Adam Billyard

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Adam Billyard
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Born
Adam Michael Billyard [1]

1964 (age 56–57)
Alma materQueen Mary University of London
OccupationVideo game programmer and developer
Known forCo-founding Criterion Software Ltd and Polystream and Creating RenderWare

Adam Michael Billyard (born 1964) is a British game developer and 3D interactive streaming professional known for his high-level expertise in real-time computer graphics and his part in the development of RenderWare, a popular 3D rendering engine. He co-founded Criterion Software Limited and created a games division called Criterion Games. More recently, he co-founded Polystream and serves as its CTO.

Billyard is named as the leader inventor on a string of patents related to the field of isualization.[2]

Early life

During his teens, Billyard was caught up in the early days of home computer use, teaching himself computer programming on his Olivetti Programma 101, ELF II, and Atari 400. He soon became hooked on Space Invaders along with many other teens in his generation. His passion and skill grew, and he first published the video game Bellum through the Atari Program Exchange at 17.[3]

Billyard’s early career began as a freelance consultant in Minneapolis, USA, in 1982 before attending university. During this period, he created a custom Computer-aided design system and aided with the automation of facilities management.

Billyard attended the Queen Mary University of London gaining a BSc (Hons) in Computer Science (1983 -1986). From here he progressed to undertaking a PhD in Visual Programming from the same institution (1987–1990).

While progressing with his education, Billyard continued to develop his career. Firstly, he worked as a game developer in Manchester between 1984 and 1985, where he single-handedly designed and implemented a number of popular video games, such as Chop Suey [4], Elektraglide [5], and Q-Ball (nl), each reaching No 1 in the UK listings at the time.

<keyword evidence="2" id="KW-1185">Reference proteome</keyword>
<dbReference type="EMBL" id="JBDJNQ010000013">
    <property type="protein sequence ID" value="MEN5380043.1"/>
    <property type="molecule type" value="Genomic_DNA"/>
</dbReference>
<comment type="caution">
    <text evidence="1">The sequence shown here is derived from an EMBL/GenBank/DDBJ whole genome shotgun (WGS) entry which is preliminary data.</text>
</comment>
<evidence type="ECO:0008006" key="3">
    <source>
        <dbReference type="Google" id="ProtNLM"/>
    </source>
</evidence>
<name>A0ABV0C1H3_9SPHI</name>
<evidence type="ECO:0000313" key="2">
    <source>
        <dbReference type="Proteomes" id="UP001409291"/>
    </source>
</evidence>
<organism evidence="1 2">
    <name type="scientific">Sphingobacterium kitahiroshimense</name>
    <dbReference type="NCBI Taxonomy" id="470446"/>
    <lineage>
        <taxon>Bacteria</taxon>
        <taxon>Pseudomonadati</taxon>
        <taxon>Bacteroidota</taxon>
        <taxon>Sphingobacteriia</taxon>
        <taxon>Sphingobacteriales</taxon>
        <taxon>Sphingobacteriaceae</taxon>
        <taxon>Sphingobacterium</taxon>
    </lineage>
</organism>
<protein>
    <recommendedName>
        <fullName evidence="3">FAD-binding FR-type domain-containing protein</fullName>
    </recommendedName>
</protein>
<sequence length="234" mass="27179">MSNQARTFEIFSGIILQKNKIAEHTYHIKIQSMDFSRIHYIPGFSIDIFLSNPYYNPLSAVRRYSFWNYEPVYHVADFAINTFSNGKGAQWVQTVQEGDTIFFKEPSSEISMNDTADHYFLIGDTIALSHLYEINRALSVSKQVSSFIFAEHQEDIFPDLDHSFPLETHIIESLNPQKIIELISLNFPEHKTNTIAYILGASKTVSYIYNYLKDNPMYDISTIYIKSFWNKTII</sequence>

A few years later, in 1990, Billyard started working as a contractor for Canon Research Europe, where he took on implementing a visual programming system for image manipulation.

Following his PhD, Billyard became a Research Scientist at Canon Research Europe, working there from 1991 to 1993. During his time in the role, he worked in setting up a research project within the organisation to develop software-based solutions for 3D computer graphics.[6] Notably he was the architect of, and technical lead, on the RenderWare project.

Founding companies

Criterion Software Limited was born out of Canon Research Europe in 1993,[7] with Billyard as co-founder and Technical Director/CTO. Criterion was established to develop and monetise RenderWare.[8] Under his leadership at Criterion, the company grew from just three founders to a global workforce of over 240 employees. In 1996, Criterion Games was born as a subdivision of the company, dedicated exclusively to the development of games.[9]

Following the success of Criterion, in 2003 Billyard became the CTO and VP of Electronic Arts, based in Guildford, UK, after it acquired Criterion Software Ltd.[10] Once again, he was working to expand the adoption of RenderWare technology, as well as driving its future development. In 2007, Billyard decided to move on from Electronic Arts in order to pursue other projects.

In 2008, Billyard used a personal project as a starting point to form another company, LightUp, based in Brighton in the UK. Working within a niche area of architectural lighting design, LightUp was created with the purpose of delivering real-time pre-visualization and lighting analysis to global corporations in the fields of movie pre-production and production (e.g. Pixar), interior design and set design, video game asset creation and solar analysis.[11]